Then it was the paint and garden cupboard’s turn. A bottle of Round Up and an only slightly less evil weed killer. A can of Rust Rid and past-expiry-date rat poison sachets. A citronella coil that we rarely if ever used. A worm farm I hadn’t fed in months and that, despite my neglect, had skinny worms crawling to the surface of. Various tins of hardened paint.


Even in a good life, not everything works out. Even when you love your home, as I do, there are things that you’d rather be rid of, be free of guilt about. Perhaps the whole concept of clutter was invented to liberate us from getting out from under the pile of things in our attics, garages and basements.


Now and then Rob came down to the basement, asked if I needed a hand, and disappeared again. Time passed and the courtyard filled. The next time Rob came down to the basement, he glanced at his watch, signalling to me that he was keen to finish up. Rather than saying anything, he started taking the things in the courtyard out to his truck. I loved that he said nothing as he did this. He didn’t tell me to put a new battery into the tap timer that was missing its lid, and to use it in the garden this summer. He just did his job and I did mine until, by dusk, the basement looked like a basement that could be swept out, which I promptly did.


During all this time I managed not to get pulled into byways of memory. I didn’t undo the plastic bags full kids’ toys to handle the matchbox cars. I didn’t wonder about the Christmas decorations, or how damned quickly the festive season came round. I just sprayed Damp Rid on the top of the trunks containing these things, checked the plastic bags and boxes were secure, and lowered the lids.


Over the years, our basement came to symbolise a wordless rebuke that my kids directed my husband and me, at their irresponsible parents who let perfectly good furniture and other items rot in a damp basement. There was, I felt, no point in making a rejoinder to them about this. Besides, there was a part of me that agreed with them. I had let perfectly good chairs, and other things too, grow mouldy in the basement. Shame on me. ‘But hang on’, I wanted to say to my kids, ‘just wait until it happens to you – life, that is. Just wait until you have so many balls in the air that you drop one or two of them. And then get up the next morning and drop the same balls again. Just wait until the day you stray into your basement, garage, or attic, and find it full of things you neither want in your home nor can bear to get rid of. Just wait until you resort to calling a handyman to give you moral support as you sort through what to keep, throw and donate. This won’t feel natural. It won’t even feel voluntary. But there will come a point – as it has to me – when it becomes necessary.’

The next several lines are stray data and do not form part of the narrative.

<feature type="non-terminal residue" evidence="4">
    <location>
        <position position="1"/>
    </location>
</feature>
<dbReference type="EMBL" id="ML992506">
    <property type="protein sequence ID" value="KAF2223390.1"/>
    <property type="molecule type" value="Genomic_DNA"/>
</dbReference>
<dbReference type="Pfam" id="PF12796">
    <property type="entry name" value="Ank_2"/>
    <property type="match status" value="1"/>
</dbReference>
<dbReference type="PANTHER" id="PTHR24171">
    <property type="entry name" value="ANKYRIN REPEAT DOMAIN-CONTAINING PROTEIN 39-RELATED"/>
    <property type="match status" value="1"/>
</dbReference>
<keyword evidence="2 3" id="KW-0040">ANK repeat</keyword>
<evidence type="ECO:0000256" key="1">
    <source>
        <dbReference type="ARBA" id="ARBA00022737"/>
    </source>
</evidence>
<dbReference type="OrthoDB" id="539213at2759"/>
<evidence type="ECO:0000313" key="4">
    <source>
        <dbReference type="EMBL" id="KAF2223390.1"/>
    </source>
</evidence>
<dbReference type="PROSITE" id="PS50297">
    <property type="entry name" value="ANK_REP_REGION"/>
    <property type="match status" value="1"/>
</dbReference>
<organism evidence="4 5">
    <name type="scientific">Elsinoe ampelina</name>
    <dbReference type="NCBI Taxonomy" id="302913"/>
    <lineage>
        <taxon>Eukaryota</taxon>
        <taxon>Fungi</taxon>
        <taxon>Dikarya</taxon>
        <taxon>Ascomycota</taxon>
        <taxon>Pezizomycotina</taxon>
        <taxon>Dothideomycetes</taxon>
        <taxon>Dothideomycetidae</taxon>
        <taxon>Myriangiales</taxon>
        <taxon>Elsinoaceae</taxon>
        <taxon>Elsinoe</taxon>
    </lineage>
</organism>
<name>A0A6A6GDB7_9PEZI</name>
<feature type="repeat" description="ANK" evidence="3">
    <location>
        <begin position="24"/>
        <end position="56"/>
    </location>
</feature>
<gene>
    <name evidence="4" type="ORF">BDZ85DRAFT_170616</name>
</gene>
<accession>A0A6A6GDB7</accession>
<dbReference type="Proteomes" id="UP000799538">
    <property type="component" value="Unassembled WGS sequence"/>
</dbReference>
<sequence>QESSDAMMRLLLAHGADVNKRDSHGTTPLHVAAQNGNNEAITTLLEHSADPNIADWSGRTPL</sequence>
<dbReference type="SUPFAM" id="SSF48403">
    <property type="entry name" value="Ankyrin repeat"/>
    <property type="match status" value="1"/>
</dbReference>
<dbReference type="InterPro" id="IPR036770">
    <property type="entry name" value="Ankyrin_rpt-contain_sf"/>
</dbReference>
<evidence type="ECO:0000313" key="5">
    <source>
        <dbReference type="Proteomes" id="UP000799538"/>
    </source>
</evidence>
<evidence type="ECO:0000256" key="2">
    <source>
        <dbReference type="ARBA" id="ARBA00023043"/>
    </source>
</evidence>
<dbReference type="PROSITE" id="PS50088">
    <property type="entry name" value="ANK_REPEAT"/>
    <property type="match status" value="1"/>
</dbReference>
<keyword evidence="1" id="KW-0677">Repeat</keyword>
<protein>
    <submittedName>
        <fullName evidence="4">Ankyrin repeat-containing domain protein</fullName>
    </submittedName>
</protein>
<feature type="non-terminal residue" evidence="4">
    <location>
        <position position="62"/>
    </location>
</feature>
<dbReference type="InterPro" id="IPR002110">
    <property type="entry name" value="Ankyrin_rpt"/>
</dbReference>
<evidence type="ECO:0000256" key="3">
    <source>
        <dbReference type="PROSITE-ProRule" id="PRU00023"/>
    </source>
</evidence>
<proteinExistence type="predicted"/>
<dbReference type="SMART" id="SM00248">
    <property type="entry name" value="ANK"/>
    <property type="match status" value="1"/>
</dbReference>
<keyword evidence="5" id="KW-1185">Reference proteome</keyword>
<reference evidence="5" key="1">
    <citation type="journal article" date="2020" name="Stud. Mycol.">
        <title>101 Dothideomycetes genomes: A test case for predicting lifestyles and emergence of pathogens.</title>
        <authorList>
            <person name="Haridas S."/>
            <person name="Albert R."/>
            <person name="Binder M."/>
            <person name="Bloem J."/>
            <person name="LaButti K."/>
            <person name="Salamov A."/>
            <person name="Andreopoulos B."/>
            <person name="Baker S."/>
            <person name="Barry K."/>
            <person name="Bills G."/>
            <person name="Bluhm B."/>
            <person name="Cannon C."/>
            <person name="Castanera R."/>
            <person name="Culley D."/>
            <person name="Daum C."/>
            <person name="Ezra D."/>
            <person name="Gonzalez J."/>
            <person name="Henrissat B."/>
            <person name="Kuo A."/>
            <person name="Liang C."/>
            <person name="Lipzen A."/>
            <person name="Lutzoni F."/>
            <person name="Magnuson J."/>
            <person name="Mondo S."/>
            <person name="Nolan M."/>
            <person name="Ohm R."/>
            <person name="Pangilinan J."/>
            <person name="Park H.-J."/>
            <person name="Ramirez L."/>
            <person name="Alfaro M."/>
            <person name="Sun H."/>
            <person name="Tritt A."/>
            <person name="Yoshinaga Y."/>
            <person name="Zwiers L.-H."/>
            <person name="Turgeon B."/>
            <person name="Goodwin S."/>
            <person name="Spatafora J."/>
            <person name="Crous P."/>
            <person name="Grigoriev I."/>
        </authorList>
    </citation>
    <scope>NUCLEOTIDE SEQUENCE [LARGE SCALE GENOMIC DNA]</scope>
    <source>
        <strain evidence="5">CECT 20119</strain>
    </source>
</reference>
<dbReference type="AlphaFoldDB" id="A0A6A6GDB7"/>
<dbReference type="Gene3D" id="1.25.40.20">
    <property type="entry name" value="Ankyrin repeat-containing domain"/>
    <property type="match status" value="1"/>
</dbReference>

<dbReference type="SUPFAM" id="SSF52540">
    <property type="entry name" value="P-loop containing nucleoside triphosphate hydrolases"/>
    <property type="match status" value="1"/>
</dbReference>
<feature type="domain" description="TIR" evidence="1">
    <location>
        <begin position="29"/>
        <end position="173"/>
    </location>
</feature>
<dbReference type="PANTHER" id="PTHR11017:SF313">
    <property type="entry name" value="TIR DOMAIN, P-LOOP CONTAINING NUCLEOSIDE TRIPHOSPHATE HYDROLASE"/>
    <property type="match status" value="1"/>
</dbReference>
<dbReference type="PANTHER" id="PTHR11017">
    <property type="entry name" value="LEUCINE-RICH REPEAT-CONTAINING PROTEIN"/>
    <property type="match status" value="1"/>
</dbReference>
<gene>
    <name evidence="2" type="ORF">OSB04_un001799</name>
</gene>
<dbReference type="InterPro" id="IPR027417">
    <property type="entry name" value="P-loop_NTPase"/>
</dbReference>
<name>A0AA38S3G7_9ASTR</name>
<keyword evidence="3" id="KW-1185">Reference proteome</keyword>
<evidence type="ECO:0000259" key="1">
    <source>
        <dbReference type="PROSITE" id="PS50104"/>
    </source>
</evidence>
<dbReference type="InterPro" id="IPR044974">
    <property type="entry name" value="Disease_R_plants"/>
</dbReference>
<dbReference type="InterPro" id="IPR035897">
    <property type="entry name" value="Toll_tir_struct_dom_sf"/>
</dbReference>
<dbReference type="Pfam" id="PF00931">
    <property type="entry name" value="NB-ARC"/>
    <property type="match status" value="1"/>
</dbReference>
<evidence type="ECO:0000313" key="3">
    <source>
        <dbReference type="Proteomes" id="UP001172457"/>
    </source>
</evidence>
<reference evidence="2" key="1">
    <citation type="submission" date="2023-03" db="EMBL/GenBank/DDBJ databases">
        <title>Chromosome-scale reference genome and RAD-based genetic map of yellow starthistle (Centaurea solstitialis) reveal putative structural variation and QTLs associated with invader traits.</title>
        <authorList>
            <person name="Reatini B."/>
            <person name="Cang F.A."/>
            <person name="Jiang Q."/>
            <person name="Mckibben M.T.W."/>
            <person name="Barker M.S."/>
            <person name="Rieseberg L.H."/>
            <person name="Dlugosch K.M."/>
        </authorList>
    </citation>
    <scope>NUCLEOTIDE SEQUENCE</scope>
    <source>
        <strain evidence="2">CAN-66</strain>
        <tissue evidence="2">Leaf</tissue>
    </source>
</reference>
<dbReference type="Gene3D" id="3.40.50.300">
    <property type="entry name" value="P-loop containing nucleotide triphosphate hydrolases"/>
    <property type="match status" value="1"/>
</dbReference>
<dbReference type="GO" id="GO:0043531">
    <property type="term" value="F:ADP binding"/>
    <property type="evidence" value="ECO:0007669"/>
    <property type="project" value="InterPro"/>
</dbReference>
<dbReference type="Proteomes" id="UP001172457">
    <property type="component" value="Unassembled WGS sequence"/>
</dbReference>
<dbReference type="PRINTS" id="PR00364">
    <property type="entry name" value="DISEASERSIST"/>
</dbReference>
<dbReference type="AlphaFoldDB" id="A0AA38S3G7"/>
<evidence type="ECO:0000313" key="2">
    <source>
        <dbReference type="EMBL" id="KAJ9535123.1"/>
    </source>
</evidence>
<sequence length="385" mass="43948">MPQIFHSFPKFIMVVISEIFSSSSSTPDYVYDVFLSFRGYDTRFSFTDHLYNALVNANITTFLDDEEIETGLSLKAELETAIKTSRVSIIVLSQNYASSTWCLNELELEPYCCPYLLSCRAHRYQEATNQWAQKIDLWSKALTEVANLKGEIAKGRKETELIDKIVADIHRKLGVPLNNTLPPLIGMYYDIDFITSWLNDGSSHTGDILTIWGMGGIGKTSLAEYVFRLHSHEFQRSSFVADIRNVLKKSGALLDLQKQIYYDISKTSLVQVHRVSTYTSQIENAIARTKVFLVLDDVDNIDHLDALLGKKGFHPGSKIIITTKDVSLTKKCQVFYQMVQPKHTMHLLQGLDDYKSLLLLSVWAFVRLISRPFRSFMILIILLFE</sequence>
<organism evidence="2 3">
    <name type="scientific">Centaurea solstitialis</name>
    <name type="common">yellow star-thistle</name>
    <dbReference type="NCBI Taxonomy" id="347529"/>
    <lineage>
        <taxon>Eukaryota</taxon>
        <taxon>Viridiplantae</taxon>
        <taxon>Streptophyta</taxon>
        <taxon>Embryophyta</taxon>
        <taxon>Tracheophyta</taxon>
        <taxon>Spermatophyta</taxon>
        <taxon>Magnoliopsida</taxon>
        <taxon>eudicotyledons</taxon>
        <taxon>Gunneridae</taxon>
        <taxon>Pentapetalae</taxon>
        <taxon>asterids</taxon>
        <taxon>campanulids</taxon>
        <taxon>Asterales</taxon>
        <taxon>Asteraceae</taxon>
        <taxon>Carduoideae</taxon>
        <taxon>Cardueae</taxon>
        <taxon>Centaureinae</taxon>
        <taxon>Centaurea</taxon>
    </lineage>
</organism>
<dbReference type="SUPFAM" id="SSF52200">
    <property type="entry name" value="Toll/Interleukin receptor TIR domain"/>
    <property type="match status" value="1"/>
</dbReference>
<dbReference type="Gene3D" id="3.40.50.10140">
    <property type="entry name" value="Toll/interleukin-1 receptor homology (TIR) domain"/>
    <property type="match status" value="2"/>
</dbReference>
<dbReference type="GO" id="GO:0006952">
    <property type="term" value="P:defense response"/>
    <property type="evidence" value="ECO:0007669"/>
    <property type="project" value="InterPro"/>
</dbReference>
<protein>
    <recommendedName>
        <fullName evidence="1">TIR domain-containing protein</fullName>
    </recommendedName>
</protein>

Eventually I cleared a space in the middle of the floor of the basement, by stacking furniture round the walls, and started to feel free of the stuff around me. It was as if, by taking items out of the basement and into the courtyard, and subjecting them to the light of day, I’d cut the strings that tied me to them. What, till yesterday afternoon, was a basement of stuff that preyed on me in a dull persistent way, like some domestic gum disease, had turned into things to be dealt with.


From one afternoon to the next, the basement had ceased to feel like a dungeon, a place of lost dreams. Instead it was a place to store the carpet cleaner, Christmas decorations and a fold-up frame of a guest bed.


Perhaps the best result, in this crazy-making yet ordinary afternoon, was that the door the handyman fixed, while I was sorting out the basement, had a lock in it. So that when, yesterday evening, I walked the dog before supper, and for the first time in my life forgot the key and had to break my son’s bedroom window with a pair of secateurs – in the rain and dark – to get back in, I was able to lock his bedroom door behind me and feel safe sleeping alone in the house last night. What would I do without my handyman?